Though it sounds so strange but yet it is true. Freshers at IIT- Bombay face major problems in understanding and communicating in English, thereby letting it affect their academic performance. This was communicated by students’ body representatives to a 5 -member external institute review committee. The committee met the representatives on July 31.

Majorly, when questioned about what inspired them to pursue academics seriously, a bulk hands were raised for good placements. It won hands down as compared to scientific temper to pursue the courses. A few students even pointed out that academics and research may not have the same incentives for students to pursue the courses as compared to cultural activities or sports and thus the matter needed to be looked into deeply.

Anshul Avasthi, a 4th -year student at IIT Bombay and editor of the institute’s student media body (Insight), said, “When questioned about how many students had a language problem owing to their lack of English skills, the senior student mentors of the Institute Student Mentorship Programme (ISMP), those who are responsible for the English training programme among freshers, voiced out to the reviewers that around one- tenth of the freshers faced problems while communicating and understanding English. As a result of which their academics were likely to take a turn for the worse at IIT-Bombay. Right now, talks are under way with the British Council to conduct formal structured classes for freshers, especially who are weak in English.”

Also, as the committee wanted to know what kind of issues featured in their discussions, if they saw themselves as future leaders and deliberated upon existing problems or devised long- term plans to address them, the students said a majority of the student community at the institute were job- centric and very few had long- term goals. Avasthi added, “The students in fact told the panel members that they knew they had entered a rat race and there was a huge fight for the best jobs and companies here. We also pointed out the hype surrounding IIT- Bombay as a destination and that often after students secured a seat here, they felt they had reached their goal and developed a lax attitude.”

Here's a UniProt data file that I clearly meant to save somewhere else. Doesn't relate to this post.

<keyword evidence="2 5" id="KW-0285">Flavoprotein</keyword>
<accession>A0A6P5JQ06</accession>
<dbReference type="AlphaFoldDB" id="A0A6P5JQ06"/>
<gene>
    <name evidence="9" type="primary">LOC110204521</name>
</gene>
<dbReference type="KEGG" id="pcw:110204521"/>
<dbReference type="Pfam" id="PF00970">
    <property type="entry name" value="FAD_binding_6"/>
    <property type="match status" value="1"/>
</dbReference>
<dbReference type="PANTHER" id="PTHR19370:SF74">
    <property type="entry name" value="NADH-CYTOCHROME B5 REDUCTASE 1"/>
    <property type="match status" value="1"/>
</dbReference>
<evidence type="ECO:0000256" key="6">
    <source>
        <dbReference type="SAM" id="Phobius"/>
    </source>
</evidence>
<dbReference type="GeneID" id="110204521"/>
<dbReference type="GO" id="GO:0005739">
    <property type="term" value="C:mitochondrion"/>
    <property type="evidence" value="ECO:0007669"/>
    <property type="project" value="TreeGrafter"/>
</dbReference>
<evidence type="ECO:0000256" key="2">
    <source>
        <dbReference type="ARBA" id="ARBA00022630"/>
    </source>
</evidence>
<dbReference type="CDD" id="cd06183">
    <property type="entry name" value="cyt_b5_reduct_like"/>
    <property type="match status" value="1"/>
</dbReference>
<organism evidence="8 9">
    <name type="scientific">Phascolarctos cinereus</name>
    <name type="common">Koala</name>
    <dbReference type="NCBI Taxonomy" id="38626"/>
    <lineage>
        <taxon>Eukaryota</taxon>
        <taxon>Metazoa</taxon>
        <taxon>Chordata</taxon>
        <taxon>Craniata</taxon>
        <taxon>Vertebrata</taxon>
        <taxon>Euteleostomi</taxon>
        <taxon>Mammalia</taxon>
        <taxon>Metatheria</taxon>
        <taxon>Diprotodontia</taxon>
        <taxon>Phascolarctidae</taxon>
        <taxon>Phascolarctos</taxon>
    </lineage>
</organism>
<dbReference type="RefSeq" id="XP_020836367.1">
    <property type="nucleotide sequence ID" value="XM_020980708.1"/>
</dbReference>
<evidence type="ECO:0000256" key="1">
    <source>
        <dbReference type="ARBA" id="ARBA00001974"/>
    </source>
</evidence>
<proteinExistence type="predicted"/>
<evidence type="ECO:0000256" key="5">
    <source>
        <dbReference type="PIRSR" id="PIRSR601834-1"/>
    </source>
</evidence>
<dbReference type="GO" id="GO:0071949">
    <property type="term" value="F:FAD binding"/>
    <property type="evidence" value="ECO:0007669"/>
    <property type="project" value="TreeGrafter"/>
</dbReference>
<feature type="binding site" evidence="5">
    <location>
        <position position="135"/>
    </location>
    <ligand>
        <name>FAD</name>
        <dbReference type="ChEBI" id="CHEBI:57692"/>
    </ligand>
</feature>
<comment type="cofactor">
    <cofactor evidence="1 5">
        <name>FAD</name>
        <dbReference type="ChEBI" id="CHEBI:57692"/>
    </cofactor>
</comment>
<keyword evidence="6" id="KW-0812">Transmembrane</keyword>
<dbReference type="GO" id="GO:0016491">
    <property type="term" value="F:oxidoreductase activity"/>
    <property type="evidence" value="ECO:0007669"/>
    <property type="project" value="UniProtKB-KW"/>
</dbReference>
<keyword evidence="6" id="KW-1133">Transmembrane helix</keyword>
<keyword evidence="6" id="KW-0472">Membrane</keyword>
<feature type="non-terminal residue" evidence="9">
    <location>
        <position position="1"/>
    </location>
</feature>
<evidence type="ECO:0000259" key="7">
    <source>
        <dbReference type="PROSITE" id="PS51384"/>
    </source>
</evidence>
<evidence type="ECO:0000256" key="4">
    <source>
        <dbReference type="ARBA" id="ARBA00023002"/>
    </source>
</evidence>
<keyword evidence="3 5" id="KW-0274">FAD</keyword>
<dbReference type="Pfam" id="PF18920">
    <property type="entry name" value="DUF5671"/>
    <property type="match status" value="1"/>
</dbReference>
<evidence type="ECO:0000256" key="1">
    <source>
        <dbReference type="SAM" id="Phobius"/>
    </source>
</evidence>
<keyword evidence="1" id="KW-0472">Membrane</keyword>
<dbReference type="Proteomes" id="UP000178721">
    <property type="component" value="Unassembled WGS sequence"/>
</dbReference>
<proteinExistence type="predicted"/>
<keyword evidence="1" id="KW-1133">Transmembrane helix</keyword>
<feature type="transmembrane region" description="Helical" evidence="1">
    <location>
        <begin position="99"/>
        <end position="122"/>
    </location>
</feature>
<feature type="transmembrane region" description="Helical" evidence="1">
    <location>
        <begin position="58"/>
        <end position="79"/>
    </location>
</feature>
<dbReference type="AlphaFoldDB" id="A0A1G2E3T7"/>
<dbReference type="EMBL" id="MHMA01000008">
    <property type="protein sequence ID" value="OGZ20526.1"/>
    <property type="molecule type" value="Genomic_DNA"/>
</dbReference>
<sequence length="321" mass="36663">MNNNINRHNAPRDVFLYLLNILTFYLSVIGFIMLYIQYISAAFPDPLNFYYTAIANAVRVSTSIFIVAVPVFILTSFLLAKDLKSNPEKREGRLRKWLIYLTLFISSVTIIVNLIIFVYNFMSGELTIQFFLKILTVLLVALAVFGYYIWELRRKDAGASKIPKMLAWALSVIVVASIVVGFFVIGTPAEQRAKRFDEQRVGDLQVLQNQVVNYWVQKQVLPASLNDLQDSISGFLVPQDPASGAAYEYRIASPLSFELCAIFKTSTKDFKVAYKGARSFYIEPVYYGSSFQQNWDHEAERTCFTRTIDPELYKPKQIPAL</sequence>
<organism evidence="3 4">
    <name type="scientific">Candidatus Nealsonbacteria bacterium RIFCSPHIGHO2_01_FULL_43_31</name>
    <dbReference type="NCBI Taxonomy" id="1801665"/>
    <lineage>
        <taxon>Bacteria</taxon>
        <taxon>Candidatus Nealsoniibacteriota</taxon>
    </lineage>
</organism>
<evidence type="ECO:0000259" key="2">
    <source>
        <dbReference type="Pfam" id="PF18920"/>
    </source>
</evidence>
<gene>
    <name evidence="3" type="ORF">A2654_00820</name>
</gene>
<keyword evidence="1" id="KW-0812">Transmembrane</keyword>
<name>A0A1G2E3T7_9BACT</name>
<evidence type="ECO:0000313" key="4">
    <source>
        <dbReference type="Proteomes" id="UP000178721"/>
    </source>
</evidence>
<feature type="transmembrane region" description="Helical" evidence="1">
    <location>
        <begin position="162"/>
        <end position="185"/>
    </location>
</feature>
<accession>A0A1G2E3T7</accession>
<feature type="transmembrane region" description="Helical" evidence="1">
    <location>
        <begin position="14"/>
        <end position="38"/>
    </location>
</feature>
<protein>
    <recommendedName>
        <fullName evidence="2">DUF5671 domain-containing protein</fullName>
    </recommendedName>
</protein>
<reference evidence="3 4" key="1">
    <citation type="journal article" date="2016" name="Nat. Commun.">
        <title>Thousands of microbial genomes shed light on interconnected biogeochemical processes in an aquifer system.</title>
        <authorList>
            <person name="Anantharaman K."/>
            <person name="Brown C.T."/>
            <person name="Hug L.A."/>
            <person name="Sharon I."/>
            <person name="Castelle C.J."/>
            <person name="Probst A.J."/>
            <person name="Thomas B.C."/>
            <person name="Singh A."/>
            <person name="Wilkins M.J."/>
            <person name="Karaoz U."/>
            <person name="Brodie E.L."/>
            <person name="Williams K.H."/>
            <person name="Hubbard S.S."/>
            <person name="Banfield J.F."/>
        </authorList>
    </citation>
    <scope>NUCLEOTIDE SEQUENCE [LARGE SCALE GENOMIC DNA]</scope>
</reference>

The student representatives, yet, told the committee that they should ensure that placements were not the only priority and preparations were not just examination- oriented. For this an industrial approach could be made mandatory for every course so that students developed their interest towards a particular field altogether. They also suggested that making industry experts teach a part of the course should also be made compulsory.

Students also apprised reviewers about the space crunch at hostels and how this was affecting academics. Apart from that, the culture of copying, rampant plagiarism and lack of academic ethics were issues highlighted by the students themselves. In the course of their discussion with the reviewers, students agreed that stricter measures must be implemented at IIT- Bombay. A student expressed, “The departments of computer science and engineering, electrical engineering and chemical engineering gave ‘fail’ grades to those caught cheating. Tough measures like these must be normalised and implemented across all departments.”

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